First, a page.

“It’s really accurate at measuring how many calories you burn each day but also how much water you take in and how much goes out,” Pontzer said.
Using this method, the researchers determined how much water the participants lost and replaced each day, a measurement known as water turnover. They found that a person’s daily water turnover was largely determined by their size and their level of body fat, which contains less water than muscle and other organs.
The more “fat-free” mass a person has, the more water they need. Since men tend to have larger bodies and less body fat compared to women, they generally use more water. “Men use more water every day because we have a bigger system to keep hydrated,” Pontzer said.
The research showed that how much water you need changes over your lifetime. In general, our water needs peak between the ages of 20 and 50 and then decline in parallel with the slowing down of our metabolisms. That’s because the amount of water you need is partly dependent on your metabolism and how many calories you burn.
“All of the work that your cells do every day is water-based,” Pontzer said. “The ratio of the amount of water that you use to the number of calories that you burn stays fairly consistent over your life span.”
Climate and lifestyle influence your body’s water needs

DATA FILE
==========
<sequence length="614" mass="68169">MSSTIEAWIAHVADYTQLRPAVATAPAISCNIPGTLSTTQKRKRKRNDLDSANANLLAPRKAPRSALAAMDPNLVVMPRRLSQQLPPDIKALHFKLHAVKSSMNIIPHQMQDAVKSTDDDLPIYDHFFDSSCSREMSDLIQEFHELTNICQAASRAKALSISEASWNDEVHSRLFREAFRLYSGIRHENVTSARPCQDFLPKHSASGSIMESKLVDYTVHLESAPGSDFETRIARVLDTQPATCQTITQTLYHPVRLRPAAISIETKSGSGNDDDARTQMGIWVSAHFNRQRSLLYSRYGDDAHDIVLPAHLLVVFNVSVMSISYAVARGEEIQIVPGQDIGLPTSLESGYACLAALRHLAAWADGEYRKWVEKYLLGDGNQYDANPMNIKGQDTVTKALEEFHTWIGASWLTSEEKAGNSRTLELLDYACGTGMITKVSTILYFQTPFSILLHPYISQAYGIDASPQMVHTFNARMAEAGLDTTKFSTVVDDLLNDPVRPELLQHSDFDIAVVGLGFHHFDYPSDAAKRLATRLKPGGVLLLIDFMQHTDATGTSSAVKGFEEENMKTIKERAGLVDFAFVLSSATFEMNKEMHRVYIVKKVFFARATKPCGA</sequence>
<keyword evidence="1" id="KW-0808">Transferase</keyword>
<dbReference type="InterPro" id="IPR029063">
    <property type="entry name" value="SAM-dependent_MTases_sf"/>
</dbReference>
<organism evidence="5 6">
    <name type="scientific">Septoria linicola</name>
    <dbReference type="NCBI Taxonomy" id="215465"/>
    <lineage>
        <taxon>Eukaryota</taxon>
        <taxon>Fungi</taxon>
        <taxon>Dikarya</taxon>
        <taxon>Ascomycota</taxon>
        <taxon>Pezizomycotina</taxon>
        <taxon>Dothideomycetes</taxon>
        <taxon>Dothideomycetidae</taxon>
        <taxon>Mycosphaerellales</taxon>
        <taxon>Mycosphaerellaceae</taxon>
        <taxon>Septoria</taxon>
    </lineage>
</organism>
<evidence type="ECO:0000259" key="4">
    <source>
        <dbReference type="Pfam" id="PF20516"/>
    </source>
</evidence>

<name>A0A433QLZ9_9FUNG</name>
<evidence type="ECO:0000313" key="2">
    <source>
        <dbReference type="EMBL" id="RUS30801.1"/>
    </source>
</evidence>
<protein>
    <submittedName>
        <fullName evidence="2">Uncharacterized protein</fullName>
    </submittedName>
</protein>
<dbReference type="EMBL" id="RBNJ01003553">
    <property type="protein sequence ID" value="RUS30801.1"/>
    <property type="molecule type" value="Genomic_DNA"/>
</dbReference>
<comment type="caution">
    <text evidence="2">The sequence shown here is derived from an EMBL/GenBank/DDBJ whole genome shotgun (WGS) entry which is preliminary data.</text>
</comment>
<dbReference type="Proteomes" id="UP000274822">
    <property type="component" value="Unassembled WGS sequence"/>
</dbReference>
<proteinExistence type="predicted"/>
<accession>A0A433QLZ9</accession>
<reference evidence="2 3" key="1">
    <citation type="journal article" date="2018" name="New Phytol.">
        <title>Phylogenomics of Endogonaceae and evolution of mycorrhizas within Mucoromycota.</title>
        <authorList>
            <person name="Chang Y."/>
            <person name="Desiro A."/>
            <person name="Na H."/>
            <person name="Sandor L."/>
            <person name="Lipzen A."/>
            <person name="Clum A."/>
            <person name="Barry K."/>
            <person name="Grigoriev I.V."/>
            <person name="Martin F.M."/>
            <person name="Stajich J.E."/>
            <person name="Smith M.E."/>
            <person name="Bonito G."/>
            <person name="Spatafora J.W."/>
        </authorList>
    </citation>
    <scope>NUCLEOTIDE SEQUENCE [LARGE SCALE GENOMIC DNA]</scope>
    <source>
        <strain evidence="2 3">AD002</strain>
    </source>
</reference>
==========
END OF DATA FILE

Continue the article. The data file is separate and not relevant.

Two other important factors that determine your water needs: Your climate and whether you lead a sedentary lifestyle. People who live in hotter climates and engage in more physical activity have higher levels of water turnover.
The study found that people from less developed regions of the world have higher levels of water turnover than people from developed countries. “We think that’s because if you’re in a poorer country, you’re likely to be working outside every day, and you have less access to climate control,” Pontzer said. “People in poorer countries are also often doing jobs that require more physical activity.”
He noted that as the world gets hotter, it is going to cause our water needs to increase, which will worsen problems for the 2 billion people across the globe who currently have limited or inadequate access to clean water.
Asher Y. Rosinger, an expert who was not involved in the study, said the research was “incredibly impressive” and the findings “make a lot of sense.” He said that for the most part, people tend to consume the amount of water that their bodies need.
But he cautioned that water turnover is not necessarily a precise measure of how hydrated a person is.
“In those hot environments, people are using more water, but we don’t necessarily know whether it’s sufficient to meet their water needs,” said Rosinger, the director of the Water, Health and Nutrition Lab at Penn State.
So how much water should you drink? The answer is simple: Drink when you’re thirsty. Prioritize water, and try to avoid sugary drinks, which can cause metabolic problems. Coffee and tea are fine as well.
While the caffeine they contain can increase urination, they will still be hydrating so long as you consume less than 400 milligrams of caffeine, Rosinger said. Keep in mind that you get water from your food as well. Some water-rich foods are fruits, vegetables, beans, yogurt, brown rice, and soups.
“If you’re paying attention to your body and drinking when you feel like you need to, then you should be fine,” Pontzer said.